Personally, I think AMC bragging about their cars’ weights is both a good way to address a legitimate customer concern but also kind of a weak attempt to spin a disadvantage into a selling point. Either way, I get the appeal.
Joe makes some strong points here; it is true that American automakers have even recently been bragging about their vehicles’ weights, but in a less obvious way. Chevrolet’s anti-aluminum commercials come to mind.
Back in 2016, I wrote the article: “Chevrolet’s Shit-Talking Aluminum Truck Ads Will Bite Them In The Ass Someday.” Here’s the headline and topshot:
This story was in reference to two of the dumbest car commercials of the modern era:
Chevrolet also made a commercial that focused on its steel bed and how it compares to the Ford F-150's aluminum bed. That one I find just fine, but the commercials above aren’t a dig on specific applications of aluminum where steel might be better — they’re digs at aluminum itself. And that’s just stupidity, especially since Chevrolet later adopted heavy aluminum use in its own pickups.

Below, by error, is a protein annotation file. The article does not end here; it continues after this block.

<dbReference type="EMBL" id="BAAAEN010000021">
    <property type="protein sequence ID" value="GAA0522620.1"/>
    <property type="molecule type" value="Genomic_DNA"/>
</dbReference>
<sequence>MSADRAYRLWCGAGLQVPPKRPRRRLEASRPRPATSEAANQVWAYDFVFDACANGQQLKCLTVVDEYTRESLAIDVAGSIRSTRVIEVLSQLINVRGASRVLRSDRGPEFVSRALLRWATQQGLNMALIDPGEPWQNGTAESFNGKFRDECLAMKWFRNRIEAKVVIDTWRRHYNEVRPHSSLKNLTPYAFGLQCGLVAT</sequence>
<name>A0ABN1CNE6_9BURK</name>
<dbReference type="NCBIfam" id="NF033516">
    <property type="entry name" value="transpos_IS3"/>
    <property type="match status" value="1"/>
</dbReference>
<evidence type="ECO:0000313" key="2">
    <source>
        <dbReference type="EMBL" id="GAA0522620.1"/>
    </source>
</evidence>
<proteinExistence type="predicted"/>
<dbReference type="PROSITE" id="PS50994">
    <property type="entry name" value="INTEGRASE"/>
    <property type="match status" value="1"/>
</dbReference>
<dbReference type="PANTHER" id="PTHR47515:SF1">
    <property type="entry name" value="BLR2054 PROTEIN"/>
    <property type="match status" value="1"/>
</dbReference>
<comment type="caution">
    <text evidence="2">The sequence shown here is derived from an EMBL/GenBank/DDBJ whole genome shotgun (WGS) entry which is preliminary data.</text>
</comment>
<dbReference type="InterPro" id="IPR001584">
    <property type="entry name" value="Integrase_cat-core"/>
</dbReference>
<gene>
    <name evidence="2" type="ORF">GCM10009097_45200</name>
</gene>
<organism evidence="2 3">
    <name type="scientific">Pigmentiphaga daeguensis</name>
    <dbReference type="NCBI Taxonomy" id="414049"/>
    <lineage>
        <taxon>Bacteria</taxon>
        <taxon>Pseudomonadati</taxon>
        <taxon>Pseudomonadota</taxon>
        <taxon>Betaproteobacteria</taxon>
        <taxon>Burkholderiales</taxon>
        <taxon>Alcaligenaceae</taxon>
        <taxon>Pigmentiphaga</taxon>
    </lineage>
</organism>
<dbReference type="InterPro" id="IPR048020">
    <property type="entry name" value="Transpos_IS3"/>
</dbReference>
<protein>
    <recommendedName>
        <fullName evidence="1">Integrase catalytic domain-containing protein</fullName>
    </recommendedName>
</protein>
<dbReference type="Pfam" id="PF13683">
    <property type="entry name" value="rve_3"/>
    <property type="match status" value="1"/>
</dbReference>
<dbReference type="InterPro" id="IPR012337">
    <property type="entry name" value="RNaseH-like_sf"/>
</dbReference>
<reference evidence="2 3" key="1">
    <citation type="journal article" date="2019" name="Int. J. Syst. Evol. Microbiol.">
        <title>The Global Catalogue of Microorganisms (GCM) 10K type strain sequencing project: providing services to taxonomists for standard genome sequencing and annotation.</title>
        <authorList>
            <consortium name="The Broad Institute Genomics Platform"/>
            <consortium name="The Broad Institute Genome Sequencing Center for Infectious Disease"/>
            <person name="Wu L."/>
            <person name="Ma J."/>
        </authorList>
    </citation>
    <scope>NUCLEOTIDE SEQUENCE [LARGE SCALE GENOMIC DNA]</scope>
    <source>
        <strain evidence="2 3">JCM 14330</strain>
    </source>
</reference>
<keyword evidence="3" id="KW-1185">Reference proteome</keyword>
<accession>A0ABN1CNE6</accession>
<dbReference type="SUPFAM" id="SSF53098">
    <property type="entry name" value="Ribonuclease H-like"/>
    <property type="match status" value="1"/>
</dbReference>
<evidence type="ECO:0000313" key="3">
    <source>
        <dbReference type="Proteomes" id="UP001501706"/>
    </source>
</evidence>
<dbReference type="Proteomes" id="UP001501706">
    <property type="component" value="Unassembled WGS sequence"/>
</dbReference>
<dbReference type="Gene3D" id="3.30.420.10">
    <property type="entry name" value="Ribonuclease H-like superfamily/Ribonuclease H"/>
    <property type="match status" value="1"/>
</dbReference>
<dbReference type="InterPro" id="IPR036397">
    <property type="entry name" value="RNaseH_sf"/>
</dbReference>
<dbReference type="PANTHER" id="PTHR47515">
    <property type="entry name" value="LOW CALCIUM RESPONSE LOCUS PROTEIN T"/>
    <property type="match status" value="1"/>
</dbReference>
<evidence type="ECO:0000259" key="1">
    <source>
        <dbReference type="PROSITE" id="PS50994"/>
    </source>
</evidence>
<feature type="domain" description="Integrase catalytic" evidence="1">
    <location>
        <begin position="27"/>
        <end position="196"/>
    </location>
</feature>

In the aforementioned article, I wrote: “What GM doesn’t realize is that when their trucks inevitably adopt aluminum in some form or fashion too, this campaign is going to come back to haunt them.” I don’t know if that’s proven to be true, but I can tell you that the videos I embedded into my article are nowhere to be found. Interesting:
Even if I find all of these automakers’ “Heavier equals tougher/better built” ads dumb, I understand them to some degree. If you’re selling economy cars, and you know people are concerned about small, lightweight cars being tinny and unstable, then sure, maybe it makes sense. If you’re selling a pickup truck — a vehicle whose image hinges largely on its durability, specifically in terms of how well its truck bed holds up to abuse — then I could see how you might entice some buyers into liking your heavier steel truck.
The Belvedere and Fury, two family cars? Well, marketing their weight really doesn’t make a whole lot of sense to me. Maybe these bigger cars were trying to exude a cushy “bank vault” vibe, and buyers didn’t really give a damn about fuel economy, handling, or acceleration. I could see that.
But there are some “heavier equals better” ads that make absolutely zero sense to me. Look at this: